PALAKKAD: The State Agricultural Department finds itself in a tight spot after it drew flak from agricultural scientists who blamed it for the poor agricultural scenario prevailing in the state. They also pointed out that it is because of the department’s mismanagement that the krishi farms are also in debt.
The agricultural production in the state has been declining at an alarming rate. Paddy production in 2002-03 was 6,89,000 metric tonnes. After 10 years, it fell down to 5,18,888 metric tonnes in 2012-13. The production of other items like coconut, arecanut, ginger, turmeric, cashew, tapioca, pepper etc has also decreased.The krishi farms which were formed in 1905 to boost agricultural production is draining exchequer, thanks to the apathy of officials concerned.
Data collected by ‘Express’ reveals that in last five years over Rs 60 crore went down the drain. It is the amount that went into run krishi farms. The figure may go higher if the total amount spent to run these farms is calculated right from their inception.It can be seen that the amount spent is nearly double or triple the income generated by these farms.
The main reason behind failure of krishi farms is non-utilisation of the farms for cultivation, insufficient infrastructure, lack of adequate number of employees, apathy of officials in implementing various agricultural projects effectively, pointed out the farmers.
“It is through the krishi farms that the farmers in Kerala are supposed to get the know-how of various sophisticated cultivation methods, hybrid seeds etc. But for the last couple of years, no research has been taking place in krishi farms. Also farmers aren’t being provided with hybrid seeds,” said Koya Yousuf, president of the Farmers Association.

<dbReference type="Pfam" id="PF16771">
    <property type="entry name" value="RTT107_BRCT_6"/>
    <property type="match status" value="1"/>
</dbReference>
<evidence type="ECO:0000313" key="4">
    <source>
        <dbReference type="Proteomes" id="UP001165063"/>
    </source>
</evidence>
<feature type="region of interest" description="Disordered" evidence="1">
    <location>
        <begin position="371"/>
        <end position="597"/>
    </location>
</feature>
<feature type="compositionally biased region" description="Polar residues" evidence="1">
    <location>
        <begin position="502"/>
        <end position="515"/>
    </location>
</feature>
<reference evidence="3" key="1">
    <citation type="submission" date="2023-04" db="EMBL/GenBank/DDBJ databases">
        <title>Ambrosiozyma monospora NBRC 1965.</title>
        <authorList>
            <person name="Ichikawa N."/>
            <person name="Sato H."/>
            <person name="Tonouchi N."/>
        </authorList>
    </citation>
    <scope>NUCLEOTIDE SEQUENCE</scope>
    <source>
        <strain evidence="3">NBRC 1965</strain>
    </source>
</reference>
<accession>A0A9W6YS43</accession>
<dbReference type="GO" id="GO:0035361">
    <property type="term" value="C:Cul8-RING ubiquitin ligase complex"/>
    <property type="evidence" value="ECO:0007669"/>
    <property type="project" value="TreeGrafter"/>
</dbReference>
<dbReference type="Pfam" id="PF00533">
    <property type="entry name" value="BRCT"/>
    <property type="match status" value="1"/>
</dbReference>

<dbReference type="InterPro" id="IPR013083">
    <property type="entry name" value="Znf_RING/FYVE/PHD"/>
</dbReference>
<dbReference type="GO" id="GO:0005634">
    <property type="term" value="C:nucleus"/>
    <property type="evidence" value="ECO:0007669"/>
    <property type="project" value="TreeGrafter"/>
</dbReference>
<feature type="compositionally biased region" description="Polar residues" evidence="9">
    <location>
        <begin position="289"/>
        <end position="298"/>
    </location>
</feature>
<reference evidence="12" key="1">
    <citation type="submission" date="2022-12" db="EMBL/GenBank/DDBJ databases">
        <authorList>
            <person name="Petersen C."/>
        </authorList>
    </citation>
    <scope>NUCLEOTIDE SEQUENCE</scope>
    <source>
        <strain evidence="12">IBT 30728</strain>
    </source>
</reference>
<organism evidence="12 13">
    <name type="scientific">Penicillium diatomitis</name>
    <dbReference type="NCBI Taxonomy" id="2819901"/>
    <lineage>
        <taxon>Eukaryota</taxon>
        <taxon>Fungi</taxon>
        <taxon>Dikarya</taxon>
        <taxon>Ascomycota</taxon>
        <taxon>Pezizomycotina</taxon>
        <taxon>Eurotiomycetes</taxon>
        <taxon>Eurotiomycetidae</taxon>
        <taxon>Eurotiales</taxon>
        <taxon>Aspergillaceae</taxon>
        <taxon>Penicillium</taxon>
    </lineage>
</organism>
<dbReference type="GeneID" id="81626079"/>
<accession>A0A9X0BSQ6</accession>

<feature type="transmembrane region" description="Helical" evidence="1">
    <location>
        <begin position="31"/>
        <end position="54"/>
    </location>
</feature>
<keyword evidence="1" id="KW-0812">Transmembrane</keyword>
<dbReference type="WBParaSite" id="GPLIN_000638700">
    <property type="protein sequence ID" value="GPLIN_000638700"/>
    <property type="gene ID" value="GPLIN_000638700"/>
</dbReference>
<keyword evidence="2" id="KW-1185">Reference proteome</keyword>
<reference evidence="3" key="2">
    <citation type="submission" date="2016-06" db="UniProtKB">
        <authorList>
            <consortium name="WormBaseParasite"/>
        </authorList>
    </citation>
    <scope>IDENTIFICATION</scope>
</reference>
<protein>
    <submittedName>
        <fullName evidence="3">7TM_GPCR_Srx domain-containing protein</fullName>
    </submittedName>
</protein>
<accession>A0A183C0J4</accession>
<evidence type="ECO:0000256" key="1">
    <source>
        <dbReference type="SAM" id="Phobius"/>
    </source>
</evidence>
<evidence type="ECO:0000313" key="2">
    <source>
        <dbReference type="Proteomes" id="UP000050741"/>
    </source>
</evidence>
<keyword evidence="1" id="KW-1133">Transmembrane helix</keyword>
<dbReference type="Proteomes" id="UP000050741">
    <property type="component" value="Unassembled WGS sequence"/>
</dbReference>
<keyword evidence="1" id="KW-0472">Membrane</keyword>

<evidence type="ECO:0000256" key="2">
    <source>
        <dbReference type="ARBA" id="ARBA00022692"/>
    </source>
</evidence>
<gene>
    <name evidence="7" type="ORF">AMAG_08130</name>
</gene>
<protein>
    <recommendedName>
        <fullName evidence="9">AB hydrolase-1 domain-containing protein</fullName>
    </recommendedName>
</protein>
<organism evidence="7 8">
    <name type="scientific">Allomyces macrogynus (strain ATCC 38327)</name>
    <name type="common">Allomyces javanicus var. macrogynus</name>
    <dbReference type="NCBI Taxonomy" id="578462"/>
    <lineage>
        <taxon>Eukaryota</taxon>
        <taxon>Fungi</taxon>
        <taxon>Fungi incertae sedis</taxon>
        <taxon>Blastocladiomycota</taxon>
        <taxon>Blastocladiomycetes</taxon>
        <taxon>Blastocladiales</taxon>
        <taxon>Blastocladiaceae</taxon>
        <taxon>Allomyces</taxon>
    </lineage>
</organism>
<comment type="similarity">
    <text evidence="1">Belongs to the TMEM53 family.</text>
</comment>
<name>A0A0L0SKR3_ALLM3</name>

“Agriculture Department has got reduced to being a centre that provides financial assistance, supplier of seeds and other equipments to the farmers. Effective utilisation of resources is not taking place at the department,” said Dr K Abdul Kareem, Associate Director at the Regional Agricultural Research Station.He added that earlier the officials in the department used to get opportunities to participate in various training programs but nowadays no programmes are drawn up.
“Technology transfer is not taking place here as they are least bothered about disseminating latest agricultural innovations to the farmers. The present system is not at all conducive for them to perform well,” added Dr Abdul Kareem.
Abdul Kareem suggested that the department should have two departments- an Extension Wing and Development Wing. This will help the officials perform well and automatically the agricultural sector will benefit from it.“Highly educated officials must come under Extension Wing and they must do works like providing technological support to farmers; teaching them various cultivation methods and methods for improving production and productivity etc.
“The other department must have people to do all the desk works like seed supply, conducting surveys, moving files for financial assistance, etc,” added Abdul Kareem.